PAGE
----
Written by Loren Logsdon   
Wednesday, 11 December 2013 00:00

After my column “Thoughts on Televising Advertising,” several people have thanked me for calling their attention to television commercials as short stories. One friend wrote, “Your observation that these ads are really incredibly short stories caught me up.” Another friend e-mailed to thank me for the same reason. The first friend continued, “Of course they are [short stories]; why had I never thought of them in just that way? They are narratives and that’s their appeal; we are hard wired to narration, and we don’t care who tells what.”

Such good responses have inspired me to look closely at another commercial for its success as an ongoing story: the Progressive Insurance ads, which seem to follow the same formula as the original Menards commercial. Like the Menards ads, Progressive has chosen a spokesperson who is just as fascinating and goofy as the Menards Man.

Both characters are eccentrics who quickly capture the viewers’ attention. With her heavy lipstick, her apron, her white “wedding” apparel, and her exaggerated manner of speaking, Flo is clearly no rocket scientist, no J.K. Rowling, and no Martha Stewart. Indeed, Flo is not a woman whom one would take home to meet mother. But despite her shortcomings, she is dedicated to her job and does her best to handle any situation that confronts her. 

Those creative people who write the ads are clearly making each Progressive commercial a short story. The best case in point is an ad entitled “Flodilocks.” The entire ad is patterned after Goldilocks and the Three Bears, with Flo having a mystical experience in which she enters a strange house and finds three insurance plans. The house is the home of the three bears, and Flo finds a plan which is just perfect.—the Progressive Plan, of course.  

Whether deliberate or not, there is one Progressive story that has a very serious message, a cautionary tale for our culture. In this Progressive story, the company has introduced a robot named rather appropriately Flobot. We have, then, all the trappings of human versus machine. Shades of Isaac Asimov’s robots and the Stepford wives! Flo does not welcome the competition from the robot. She is envious of the new “employee” and deliberately sabotages Flobot by removing her batteries. All of this is presented as comedy, but there are serious implications underneath the laughter and fun. Machines are taking jobs away from people. There is no doubt about that. Flo’s response is much like the Luddites in England in 19th century when the industrial revolution was putting some people out of work because of machines. The Luddites actually destroyed machinery in a futile attempt to save their way of life.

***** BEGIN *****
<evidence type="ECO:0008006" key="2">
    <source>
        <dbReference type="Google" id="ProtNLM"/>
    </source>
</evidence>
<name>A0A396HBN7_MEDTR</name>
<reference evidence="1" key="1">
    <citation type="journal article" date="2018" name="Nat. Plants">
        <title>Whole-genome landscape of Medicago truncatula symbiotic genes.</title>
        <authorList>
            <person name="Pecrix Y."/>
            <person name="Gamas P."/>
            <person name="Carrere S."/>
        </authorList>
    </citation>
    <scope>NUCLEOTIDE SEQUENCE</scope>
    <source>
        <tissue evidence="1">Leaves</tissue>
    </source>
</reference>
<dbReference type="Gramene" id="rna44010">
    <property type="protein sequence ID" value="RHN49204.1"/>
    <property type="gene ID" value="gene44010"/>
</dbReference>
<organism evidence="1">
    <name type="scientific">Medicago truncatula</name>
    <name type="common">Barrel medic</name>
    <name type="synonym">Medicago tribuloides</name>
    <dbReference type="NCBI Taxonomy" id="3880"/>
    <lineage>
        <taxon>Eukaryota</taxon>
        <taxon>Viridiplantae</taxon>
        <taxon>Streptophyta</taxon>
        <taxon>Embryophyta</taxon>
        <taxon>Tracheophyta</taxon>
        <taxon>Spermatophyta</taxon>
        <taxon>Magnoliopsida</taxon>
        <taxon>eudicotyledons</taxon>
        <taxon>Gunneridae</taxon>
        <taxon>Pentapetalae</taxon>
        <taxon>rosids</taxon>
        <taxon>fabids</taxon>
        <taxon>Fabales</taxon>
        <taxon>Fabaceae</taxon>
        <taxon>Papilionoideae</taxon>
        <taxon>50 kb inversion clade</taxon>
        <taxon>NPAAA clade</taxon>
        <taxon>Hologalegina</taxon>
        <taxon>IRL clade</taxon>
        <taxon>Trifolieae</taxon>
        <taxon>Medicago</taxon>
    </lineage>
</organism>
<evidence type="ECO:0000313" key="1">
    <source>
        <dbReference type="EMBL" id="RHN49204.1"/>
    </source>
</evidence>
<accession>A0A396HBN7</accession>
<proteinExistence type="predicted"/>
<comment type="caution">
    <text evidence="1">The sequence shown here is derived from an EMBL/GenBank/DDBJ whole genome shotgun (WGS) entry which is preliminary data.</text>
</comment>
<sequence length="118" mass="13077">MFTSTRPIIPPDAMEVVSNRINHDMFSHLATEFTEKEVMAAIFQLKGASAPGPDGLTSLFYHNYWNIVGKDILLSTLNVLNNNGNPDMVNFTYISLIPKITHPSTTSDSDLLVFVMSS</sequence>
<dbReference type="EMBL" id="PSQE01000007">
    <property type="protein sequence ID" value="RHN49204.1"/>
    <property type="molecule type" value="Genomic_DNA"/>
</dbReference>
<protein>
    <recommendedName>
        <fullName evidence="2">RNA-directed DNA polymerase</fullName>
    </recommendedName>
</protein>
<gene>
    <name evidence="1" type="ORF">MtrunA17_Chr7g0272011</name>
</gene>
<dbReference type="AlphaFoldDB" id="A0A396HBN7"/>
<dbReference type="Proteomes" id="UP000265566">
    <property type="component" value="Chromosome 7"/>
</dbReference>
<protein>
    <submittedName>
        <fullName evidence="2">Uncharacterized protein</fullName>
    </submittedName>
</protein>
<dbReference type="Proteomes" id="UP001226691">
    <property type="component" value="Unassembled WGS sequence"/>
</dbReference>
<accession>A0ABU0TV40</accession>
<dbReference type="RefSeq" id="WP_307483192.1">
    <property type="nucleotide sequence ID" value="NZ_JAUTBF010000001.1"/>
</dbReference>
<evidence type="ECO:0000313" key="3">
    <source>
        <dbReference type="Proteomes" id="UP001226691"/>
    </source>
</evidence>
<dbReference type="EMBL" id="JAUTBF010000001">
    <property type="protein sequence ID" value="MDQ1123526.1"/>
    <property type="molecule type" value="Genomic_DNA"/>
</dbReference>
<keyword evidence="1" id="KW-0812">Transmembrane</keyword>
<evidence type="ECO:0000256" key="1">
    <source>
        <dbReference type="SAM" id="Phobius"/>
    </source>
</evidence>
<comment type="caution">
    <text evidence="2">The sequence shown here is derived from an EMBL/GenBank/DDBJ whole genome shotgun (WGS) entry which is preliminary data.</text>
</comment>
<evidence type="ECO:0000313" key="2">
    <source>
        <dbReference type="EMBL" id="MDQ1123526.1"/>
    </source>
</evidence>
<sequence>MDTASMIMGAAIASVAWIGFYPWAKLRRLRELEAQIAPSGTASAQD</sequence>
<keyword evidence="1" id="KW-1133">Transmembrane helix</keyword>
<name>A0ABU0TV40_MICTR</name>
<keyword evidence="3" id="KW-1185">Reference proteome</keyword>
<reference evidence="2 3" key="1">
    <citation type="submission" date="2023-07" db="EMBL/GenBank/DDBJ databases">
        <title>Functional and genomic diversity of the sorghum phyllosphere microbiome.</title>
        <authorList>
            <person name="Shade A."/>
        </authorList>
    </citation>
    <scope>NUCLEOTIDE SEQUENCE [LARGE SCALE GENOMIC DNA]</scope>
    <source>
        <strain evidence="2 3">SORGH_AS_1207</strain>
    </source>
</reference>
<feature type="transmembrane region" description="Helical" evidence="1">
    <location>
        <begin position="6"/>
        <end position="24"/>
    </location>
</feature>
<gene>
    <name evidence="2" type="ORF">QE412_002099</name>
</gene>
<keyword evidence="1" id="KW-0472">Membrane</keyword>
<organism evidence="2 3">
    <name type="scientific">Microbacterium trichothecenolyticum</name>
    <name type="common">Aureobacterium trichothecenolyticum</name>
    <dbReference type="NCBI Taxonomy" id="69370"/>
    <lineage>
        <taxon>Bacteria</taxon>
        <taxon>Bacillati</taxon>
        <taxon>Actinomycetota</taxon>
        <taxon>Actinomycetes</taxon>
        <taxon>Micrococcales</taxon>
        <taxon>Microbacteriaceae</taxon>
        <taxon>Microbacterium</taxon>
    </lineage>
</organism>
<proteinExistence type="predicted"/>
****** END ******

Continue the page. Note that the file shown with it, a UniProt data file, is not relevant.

Unemployment is a critical problem in our country, and I wonder if our politicians understand the full scope of the problem. It has to do largely with technology and its impact on our culture. In his book “Technopoly,” Neil Postman alerts us to the essential truth that technology is both a friend and a foe. He asks us to understand that the formula is not America plus technology but rather America changed by technology. Postman acknowledges the ways technology has been our friend, but he wants us to understand the ways it has been our enemy. Henry George anticipated this problem in the 19th century in his book “Progress and Poverty,” when he described a state of the arts railroad train on which hobos were riding. One of the unseen problems in unemployment is that many of the jobs have been eliminated by technology. They are simply not there any longer.  

Did the artists of the Progressive ads intend this message? Probably not because of the humor and the entertaining nature of the ad. After all, the primary goal is to sell a product. But the message is there and it is real, not a laughing matter. Flo’s removing Flobot’s batteries will not enable her to keep her job for very long. With her human limitations she will, like the Menards Man, lose her job. Flo’s fairy tale will turn into a harsh reality.  

Last Updated on Tuesday, 10 December 2013 14:58
 
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